Original document was submitted as an honors thesis requirement. Copyright is held by the author.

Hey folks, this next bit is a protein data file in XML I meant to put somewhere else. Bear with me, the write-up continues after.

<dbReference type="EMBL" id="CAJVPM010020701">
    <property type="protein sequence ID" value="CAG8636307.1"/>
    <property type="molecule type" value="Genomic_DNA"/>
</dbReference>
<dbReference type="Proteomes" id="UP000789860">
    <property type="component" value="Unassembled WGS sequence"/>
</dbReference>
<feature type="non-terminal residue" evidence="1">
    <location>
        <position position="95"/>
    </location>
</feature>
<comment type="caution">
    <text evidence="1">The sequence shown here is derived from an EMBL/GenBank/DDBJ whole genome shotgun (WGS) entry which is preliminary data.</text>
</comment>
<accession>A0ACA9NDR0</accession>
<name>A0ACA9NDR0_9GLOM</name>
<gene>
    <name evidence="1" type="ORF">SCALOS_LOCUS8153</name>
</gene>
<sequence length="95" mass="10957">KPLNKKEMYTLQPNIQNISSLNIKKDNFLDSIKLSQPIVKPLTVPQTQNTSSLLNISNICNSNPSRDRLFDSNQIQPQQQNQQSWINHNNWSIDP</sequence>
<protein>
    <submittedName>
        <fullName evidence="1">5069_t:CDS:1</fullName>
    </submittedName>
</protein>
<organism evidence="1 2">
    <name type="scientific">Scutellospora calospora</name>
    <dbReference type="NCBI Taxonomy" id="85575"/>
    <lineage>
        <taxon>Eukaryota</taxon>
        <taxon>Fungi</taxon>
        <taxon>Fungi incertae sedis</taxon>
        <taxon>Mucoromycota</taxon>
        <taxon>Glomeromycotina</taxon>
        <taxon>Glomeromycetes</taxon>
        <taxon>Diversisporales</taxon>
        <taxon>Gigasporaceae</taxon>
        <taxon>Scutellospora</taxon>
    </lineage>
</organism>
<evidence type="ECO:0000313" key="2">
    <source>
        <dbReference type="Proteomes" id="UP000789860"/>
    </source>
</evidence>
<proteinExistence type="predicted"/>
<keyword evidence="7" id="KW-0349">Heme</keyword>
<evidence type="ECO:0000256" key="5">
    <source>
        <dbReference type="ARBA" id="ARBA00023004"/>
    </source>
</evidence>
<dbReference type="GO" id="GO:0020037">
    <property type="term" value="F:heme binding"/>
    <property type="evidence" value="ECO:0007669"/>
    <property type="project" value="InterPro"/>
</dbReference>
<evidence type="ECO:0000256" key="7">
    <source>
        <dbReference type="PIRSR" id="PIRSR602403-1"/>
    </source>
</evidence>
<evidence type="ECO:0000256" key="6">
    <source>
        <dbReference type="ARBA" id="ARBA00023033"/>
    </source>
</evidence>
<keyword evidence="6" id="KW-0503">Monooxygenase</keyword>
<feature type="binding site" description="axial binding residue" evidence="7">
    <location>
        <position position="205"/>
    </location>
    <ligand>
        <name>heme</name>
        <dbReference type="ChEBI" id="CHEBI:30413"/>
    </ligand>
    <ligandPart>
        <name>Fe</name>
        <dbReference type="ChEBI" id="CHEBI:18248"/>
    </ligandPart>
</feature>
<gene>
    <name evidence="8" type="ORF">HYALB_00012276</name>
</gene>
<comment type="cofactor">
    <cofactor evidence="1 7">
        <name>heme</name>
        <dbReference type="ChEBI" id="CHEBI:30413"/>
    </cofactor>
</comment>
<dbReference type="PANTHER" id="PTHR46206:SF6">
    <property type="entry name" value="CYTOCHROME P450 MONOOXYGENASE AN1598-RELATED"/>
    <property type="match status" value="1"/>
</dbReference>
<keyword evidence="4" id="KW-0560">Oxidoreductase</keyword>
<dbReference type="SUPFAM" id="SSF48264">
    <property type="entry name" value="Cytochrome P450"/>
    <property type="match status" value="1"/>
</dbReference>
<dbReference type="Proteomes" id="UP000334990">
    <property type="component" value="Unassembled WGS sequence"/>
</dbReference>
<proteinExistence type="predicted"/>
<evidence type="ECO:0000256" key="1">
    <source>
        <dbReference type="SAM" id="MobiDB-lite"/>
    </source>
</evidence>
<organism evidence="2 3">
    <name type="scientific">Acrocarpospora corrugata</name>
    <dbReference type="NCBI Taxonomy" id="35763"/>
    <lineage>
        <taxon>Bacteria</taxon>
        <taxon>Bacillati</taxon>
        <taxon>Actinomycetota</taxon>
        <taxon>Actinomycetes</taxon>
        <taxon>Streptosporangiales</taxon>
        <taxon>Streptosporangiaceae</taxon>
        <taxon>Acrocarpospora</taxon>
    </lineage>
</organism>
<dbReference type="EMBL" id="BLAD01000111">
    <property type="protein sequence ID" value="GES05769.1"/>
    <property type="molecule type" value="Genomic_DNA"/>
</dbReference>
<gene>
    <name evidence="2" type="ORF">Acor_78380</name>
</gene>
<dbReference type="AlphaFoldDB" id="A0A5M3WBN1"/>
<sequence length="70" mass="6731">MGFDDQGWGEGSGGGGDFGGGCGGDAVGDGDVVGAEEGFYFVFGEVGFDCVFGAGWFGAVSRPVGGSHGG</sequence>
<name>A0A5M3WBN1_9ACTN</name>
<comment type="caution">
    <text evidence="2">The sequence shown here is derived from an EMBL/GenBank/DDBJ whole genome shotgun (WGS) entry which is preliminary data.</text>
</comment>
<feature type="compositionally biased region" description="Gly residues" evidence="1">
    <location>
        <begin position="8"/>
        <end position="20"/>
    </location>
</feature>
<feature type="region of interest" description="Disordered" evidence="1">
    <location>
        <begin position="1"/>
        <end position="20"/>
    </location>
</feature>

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Since the state of Minnesota first began charter schools nearly three decades ago, they have slowly become a major part of public education throughout the United States. Often times strategically placed in communities of low socioeconomic status, charter schools have offered alternative options to at-risk, low-income students who would otherwise attend the traditional public school within their school zones. In New York City today, there are almost four times the number of charter schools than there were ten years ago. Across the city, at-risk students who have the opportunity to attend charter schools are reaching higher levels of educational achievement and succeeding in more varied fields than their public-school-attending counterparts. It is not possible to say that any single factor contributes to the success of charter schools; however, in my investigation I hypothesize that one major contributing factor to New York charter school success is funding. As such, I compared the annual state revenue brought in by charter schools versus that of traditional public schools. In analyzing both total funding for two specific charter networks and six individual public schools, as well as funding per-pupil, I found that funding discrepancies have most likely made a difference in the differing education systems.